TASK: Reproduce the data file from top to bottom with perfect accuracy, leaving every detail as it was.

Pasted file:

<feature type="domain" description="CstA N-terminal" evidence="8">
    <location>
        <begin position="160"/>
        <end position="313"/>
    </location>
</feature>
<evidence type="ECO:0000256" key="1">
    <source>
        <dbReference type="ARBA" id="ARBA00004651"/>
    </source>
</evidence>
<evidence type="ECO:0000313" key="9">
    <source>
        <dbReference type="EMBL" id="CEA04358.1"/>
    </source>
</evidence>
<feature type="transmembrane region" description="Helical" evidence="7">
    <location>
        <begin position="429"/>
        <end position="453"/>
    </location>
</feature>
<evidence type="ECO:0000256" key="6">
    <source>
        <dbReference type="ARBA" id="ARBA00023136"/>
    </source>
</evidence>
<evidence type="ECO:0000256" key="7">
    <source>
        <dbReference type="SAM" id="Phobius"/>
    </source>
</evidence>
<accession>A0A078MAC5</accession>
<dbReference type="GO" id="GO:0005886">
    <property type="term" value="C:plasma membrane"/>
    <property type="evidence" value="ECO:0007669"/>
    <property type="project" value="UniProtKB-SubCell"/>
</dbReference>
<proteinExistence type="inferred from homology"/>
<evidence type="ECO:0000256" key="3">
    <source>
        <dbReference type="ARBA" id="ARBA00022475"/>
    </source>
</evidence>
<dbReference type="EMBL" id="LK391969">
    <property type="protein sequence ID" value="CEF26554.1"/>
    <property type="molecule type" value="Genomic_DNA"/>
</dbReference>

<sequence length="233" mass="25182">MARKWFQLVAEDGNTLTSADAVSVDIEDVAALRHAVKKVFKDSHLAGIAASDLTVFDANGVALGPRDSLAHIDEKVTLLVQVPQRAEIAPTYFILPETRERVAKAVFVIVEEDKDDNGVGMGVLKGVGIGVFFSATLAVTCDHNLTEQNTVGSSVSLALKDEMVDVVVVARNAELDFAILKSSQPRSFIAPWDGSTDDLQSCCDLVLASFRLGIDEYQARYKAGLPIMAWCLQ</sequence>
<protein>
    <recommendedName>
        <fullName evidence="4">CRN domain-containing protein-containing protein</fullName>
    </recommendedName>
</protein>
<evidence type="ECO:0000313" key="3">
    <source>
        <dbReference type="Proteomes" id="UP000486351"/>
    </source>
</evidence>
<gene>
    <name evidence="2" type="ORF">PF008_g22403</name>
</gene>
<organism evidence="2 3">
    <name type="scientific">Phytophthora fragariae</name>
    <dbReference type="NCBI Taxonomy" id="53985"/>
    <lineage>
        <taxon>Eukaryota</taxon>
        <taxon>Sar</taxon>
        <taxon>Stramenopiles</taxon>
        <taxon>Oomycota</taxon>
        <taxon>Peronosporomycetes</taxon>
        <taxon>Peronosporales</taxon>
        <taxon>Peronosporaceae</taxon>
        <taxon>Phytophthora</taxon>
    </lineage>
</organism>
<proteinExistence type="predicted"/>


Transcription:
<feature type="domain" description="CstA N-terminal" evidence="8">
    <location>
        <begin position="160"/>
        <end position="313"/>
    </location>
</feature>
<evidence type="ECO:0000256" key="1">
    <source>
        <dbReference type="ARBA" id="ARBA00004651"/>
    </source>
</evidence>
<evidence type="ECO:0000313" key="9">
    <source>
        <dbReference type="EMBL" id="CEA04358.1"/>
    </source>
</evidence>
<feature type="transmembrane region" description="Helical" evidence="7">
    <location>
        <begin position="429"/>
        <end position="453"/>
    </location>
</feature>
<evidence type="ECO:0000256" key="6">
    <source>
        <dbReference type="ARBA" id="ARBA00023136"/>
    </source>
</evidence>
<evidence type="ECO:0000256" key="7">
    <source>
        <dbReference type="SAM" id="Phobius"/>
    </source>
</evidence>
<accession>A0A078MAC5</accession>
<dbReference type="GO" id="GO:0005886">
    <property type="term" value="C:plasma membrane"/>
    <property type="evidence" value="ECO:0007669"/>
    <property type="project" value="UniProtKB-SubCell"/>
</dbReference>
<proteinExistence type="inferred from homology"/>
<evidence type="ECO:0000256" key="3">
    <source>
        <dbReference type="ARBA" id="ARBA00022475"/>
    </source>
</evidence>
<dbReference type="EMBL" id="LK391969">
    <property type="protein sequence ID" value="CEF26554.1"/>
    <property type="molecule type" value="Genomic_DNA"/>
</dbReference>

<sequence length="233" mass="25182">MARKWFQLVAEDGNTLTSADAVSVDIEDVAALRHAVKKVFKDSHLAGIAASDLTVFDANGVALGPRDSLAHIDEKVTLLVQVPQRAEIAPTYFILPETRERVAKAVFVIVEEDKDDNGVGMGVLKGVGIGVFFSATLAVTCDHNLTEQNTVGSSVSLALKDEMVDVVVVARNAELDFAILKSSQPRSFIAPWDGSTDDLQSCCDLVLASFRLGIDEYQARYKAGLPIMAWCLQ</sequence>
<protein>
    <recommendedName>
        <fullName evidence="4">CRN domain-containing protein-containing protein</fullName>
    </recommendedName>
</protein>
<evidence type="ECO:0000313" key="3">
    <source>
        <dbReference type="Proteomes" id="UP000486351"/>
    </source>
</evidence>
<gene>
    <name evidence="2" type="ORF">PF008_g22403</name>
</gene>
<organism evidence="2 3">
    <name type="scientific">Phytophthora fragariae</name>
    <dbReference type="NCBI Taxonomy" id="53985"/>
    <lineage>
        <taxon>Eukaryota</taxon>
        <taxon>Sar</taxon>
        <taxon>Stramenopiles</taxon>
        <taxon>Oomycota</taxon>
        <taxon>Peronosporomycetes</taxon>
        <taxon>Peronosporales</taxon>
        <taxon>Peronosporaceae</taxon>
        <taxon>Phytophthora</taxon>
    </lineage>
</organism>
<proteinExistence type="predicted"/>